Published on April 8th, 2011 | by Staff 12-131
Letter to the editor: Addressing the stereotypes that “Warm Brew” depicts
[The article that this refers to can be read here]
Student Outreach Specialist
As someone who came of age as hip-hop first took off into mainstream culture, I agree with your sentiment that hip-hop’s original spirit and the quality of the music has fallen by the wayside. However, the degeneration of the genre has to do with more than simply how it sounded. Originally, hip-hop displayed the African-American oral tradition which values “clever rhyme schemes and word play,” but despite its checkered past, it was often socially conscious. I would love to see another image of hip hop rather than the tired stereotypical images of thugged out, drugged out rappers who have no sense of hip-hop history.
The history of hip-hop pre-dated A Tribe Called Quest. Run DMC brought hip-hop to the mainstream with their classic album “Raising Hell.” Their song “It’s Tricky” celebrates the value of word play with lines like “It’s tricky to rock a rhyme/to rock a rhyme that’s right on time/It’s tricky.” But in that same song they downplay the use of drugs and the stereotypes of African American males as drug uses with the lines: “We are not thugs; we don’t use drugs but you assume on your own/They offer coke and lots of dope but we just leave it alone.” The image presented by Run DMC is a far cry from the visual that you presented in “The Samohi” of Mr. “Spliffton” and his colleagues.
When I “hearken back to the golden age” of hip-hop, I think of KRS-One who talked about the value of multicultural education in the song “You Must Learn” when he states: “I believe that if you’re teaching history, straight up facts, no mystery/Teach the student what needs to be taught/’Cause black and white kids both take shots/When one doesn’t know about the other one’s culture/ignorance swoops down like a vulture.” Back then, KRS-One saw himself as an urban griot, the African storyteller who kept history and culture alive while commenting on our current reality. These are the true roots of hip-hop.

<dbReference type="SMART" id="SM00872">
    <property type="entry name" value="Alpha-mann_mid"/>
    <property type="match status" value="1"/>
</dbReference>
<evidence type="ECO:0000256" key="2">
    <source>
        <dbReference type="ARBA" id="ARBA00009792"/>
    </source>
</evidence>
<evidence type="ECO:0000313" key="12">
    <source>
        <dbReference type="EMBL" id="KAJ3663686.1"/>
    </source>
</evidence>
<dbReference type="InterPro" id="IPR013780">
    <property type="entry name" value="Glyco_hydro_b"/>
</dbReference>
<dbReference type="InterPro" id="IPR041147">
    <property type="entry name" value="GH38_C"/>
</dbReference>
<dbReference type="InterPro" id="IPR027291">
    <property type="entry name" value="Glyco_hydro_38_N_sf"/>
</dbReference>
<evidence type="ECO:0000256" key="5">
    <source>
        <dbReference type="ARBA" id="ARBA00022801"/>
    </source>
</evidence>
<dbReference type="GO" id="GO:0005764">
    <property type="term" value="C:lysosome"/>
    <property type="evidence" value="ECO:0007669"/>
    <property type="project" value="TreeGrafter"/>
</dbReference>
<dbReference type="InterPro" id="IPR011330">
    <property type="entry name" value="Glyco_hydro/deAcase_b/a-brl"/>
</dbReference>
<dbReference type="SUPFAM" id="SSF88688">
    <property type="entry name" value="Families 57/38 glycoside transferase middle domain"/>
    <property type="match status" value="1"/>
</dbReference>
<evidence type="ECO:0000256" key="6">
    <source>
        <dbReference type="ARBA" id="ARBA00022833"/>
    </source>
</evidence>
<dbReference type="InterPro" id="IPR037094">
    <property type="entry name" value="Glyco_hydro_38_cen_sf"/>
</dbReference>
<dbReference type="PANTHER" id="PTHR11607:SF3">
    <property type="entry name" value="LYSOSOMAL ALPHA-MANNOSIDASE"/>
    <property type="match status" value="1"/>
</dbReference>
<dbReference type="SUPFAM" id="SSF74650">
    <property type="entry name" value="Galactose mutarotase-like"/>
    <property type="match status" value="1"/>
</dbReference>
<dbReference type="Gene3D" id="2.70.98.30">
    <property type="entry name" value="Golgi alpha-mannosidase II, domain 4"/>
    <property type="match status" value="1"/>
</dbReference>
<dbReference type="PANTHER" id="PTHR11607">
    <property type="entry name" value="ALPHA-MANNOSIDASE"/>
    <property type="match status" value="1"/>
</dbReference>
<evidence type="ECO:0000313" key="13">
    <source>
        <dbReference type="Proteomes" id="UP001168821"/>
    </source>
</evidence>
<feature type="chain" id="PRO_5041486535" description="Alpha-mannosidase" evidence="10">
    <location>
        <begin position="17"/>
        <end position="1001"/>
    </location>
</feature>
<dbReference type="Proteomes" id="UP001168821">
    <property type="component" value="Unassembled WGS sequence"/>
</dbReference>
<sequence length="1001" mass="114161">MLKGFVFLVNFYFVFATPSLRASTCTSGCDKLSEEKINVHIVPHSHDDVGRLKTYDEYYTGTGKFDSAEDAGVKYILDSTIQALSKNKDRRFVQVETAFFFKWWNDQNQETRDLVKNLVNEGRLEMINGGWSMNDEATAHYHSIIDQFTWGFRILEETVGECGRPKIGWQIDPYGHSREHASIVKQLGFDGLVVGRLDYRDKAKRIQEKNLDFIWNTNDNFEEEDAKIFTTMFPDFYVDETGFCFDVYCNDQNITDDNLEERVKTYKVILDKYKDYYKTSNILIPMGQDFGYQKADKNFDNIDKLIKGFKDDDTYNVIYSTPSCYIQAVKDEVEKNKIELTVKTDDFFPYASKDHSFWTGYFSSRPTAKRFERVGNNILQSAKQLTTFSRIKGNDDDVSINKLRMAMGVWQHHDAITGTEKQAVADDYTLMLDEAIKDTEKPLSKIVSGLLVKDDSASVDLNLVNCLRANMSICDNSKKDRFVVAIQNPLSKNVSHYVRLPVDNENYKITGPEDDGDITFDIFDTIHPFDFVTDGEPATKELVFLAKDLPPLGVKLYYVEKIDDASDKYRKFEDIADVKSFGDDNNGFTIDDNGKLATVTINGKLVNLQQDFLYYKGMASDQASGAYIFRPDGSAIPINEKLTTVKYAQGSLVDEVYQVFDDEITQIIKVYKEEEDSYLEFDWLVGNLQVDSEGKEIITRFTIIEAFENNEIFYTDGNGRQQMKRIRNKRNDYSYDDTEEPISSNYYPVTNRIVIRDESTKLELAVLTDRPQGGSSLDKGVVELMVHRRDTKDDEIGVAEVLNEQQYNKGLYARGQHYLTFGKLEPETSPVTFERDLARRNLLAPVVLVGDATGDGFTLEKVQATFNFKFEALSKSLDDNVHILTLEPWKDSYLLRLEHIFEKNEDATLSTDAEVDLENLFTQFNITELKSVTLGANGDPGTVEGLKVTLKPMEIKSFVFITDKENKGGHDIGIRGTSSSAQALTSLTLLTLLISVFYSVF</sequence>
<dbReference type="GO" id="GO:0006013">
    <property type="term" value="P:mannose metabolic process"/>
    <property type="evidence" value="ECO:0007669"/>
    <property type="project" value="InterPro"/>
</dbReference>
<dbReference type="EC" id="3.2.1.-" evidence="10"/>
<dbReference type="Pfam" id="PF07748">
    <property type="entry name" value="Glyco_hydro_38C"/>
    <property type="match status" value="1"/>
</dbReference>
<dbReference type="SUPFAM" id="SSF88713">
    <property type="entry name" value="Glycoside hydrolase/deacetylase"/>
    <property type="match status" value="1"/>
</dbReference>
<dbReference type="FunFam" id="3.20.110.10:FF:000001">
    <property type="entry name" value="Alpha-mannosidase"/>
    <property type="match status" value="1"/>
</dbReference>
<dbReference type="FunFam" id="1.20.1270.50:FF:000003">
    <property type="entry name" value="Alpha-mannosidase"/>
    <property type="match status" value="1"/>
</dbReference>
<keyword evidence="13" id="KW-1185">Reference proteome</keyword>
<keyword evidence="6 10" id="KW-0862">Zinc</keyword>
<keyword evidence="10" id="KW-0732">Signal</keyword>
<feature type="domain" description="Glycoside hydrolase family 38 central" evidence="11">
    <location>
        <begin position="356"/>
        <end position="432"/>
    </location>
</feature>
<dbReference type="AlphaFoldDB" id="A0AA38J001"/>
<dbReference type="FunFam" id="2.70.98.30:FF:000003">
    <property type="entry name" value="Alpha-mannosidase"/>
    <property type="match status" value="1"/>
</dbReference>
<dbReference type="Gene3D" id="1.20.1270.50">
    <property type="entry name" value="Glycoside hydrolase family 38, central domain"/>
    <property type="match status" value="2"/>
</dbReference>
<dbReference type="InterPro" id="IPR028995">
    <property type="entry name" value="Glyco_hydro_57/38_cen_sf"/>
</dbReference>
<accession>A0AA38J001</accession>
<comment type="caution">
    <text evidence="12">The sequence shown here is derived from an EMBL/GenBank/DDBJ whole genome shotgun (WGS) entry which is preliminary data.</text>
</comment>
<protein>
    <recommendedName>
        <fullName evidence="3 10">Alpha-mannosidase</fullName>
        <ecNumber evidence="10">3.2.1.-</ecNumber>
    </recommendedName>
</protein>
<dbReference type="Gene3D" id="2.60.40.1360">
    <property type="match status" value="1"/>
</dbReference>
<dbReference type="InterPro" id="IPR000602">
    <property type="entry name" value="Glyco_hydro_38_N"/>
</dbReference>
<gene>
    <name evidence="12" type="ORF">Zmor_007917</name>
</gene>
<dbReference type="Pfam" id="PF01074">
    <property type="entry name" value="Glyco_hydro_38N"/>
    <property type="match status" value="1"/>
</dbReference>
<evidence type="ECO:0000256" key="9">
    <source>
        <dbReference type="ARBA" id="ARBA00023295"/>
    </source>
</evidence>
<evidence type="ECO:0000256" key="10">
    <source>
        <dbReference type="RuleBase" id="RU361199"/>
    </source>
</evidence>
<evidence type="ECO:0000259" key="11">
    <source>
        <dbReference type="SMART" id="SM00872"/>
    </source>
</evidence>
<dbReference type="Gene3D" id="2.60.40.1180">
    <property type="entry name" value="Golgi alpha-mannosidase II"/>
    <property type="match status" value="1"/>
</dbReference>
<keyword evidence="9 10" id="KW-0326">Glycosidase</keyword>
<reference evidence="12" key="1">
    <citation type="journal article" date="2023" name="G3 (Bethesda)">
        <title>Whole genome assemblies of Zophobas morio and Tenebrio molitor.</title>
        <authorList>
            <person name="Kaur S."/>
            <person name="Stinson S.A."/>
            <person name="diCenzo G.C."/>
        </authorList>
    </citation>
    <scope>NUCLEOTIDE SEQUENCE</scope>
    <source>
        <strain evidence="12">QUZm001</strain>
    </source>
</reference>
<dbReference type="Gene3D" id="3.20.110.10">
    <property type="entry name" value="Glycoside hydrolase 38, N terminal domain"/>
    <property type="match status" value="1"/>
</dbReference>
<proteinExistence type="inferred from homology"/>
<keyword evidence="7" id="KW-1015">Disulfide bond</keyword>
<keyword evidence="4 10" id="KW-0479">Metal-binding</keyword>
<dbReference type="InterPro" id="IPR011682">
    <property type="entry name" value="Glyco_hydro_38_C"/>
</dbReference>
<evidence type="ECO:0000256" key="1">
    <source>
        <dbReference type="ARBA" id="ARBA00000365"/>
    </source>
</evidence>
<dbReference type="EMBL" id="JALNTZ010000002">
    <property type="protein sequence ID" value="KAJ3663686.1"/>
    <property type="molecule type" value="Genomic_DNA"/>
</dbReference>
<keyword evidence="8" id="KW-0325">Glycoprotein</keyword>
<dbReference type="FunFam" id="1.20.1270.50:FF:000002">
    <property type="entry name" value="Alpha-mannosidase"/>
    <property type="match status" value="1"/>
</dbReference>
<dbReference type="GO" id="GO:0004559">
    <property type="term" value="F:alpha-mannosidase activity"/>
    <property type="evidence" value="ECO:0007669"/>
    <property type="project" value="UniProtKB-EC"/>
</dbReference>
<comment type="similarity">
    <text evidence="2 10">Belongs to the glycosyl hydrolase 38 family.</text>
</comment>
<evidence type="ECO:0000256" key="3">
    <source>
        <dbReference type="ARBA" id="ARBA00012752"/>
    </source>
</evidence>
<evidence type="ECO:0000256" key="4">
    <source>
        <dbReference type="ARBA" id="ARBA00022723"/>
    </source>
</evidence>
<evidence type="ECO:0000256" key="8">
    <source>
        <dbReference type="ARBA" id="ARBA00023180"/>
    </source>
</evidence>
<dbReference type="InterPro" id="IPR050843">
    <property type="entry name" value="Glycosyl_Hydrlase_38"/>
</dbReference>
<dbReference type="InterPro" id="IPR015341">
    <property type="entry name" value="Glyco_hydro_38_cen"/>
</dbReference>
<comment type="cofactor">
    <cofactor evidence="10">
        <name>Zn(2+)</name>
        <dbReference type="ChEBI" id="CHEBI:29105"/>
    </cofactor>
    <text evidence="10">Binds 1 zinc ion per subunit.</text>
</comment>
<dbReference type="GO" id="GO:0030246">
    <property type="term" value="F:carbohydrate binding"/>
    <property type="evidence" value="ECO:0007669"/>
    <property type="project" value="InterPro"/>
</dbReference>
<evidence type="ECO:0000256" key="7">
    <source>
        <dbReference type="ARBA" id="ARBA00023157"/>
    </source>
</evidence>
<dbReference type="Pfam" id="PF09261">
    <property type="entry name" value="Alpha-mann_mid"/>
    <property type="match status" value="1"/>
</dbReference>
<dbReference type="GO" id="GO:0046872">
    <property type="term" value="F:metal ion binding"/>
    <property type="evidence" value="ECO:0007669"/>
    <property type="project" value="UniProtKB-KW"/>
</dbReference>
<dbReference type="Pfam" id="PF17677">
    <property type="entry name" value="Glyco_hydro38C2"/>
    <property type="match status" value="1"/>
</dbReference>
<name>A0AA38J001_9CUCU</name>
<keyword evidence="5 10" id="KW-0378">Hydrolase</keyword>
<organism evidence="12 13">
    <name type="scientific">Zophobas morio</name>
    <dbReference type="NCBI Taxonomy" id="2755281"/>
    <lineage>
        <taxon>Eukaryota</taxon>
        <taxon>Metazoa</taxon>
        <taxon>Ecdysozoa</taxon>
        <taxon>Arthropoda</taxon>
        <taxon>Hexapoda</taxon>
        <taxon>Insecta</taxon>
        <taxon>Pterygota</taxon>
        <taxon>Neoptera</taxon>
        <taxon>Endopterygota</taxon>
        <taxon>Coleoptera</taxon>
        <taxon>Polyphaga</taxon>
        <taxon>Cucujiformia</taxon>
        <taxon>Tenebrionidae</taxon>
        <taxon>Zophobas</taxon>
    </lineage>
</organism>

You might consider celebrating a rapper like K’Naan who teams with KRS-One to define what a “real man” is in his song “Think of All the Things” and informs us about the political and social issues in his native Somalia. K’Naan also states that he does not use drugs or drink and never will. YouTube him, and hear him talk about why he has never smoked marijuana, not even while on tour with rasta, Damian Marley. He says, “I just don’t do anything outside of music that would make me feel better about my life… I keep it pure because I don’t want anything to take away from my natural high. I just don’t want to risk it.”
It’s not enough to reclaim hip-hop by being able to put a rhyme together. Remember the positive values that it promoted back in the ‘80s and ‘90s as urban communities were plagued with gang violence, crack cocaine, and little hope of a future due to poor education levels in the “hood.” To read more about the history of hip-hop, check out “Hip-Hop America” by Nelson George. Perhaps a look at hip-hop’s true past can guide the youth of today into a brighter future.